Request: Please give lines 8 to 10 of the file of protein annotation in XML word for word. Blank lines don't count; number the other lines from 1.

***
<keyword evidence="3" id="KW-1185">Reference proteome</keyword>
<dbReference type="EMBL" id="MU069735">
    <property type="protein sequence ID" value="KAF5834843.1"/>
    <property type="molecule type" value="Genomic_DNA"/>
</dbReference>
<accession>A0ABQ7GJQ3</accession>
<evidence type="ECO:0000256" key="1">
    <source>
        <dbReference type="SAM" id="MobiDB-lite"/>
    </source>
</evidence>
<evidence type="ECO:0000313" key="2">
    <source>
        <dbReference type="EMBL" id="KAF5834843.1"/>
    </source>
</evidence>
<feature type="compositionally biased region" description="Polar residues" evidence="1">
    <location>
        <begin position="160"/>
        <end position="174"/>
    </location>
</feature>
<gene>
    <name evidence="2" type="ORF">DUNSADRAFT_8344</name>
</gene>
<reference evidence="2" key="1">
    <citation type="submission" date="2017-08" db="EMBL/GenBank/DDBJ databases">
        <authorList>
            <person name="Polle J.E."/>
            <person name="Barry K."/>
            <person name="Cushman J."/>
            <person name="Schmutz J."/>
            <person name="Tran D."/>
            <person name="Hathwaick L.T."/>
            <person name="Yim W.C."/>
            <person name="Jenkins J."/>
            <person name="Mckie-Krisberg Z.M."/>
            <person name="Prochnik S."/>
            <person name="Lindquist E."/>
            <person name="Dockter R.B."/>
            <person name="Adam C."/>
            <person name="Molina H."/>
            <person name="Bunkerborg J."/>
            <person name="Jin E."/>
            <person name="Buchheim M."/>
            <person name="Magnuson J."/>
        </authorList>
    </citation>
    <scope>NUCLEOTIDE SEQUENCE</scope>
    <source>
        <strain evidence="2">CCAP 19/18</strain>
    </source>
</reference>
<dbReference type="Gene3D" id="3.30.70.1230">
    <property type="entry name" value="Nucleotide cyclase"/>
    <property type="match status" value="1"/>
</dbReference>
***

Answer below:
    <source>
        <dbReference type="SAM" id="MobiDB-lite"/>
    </source>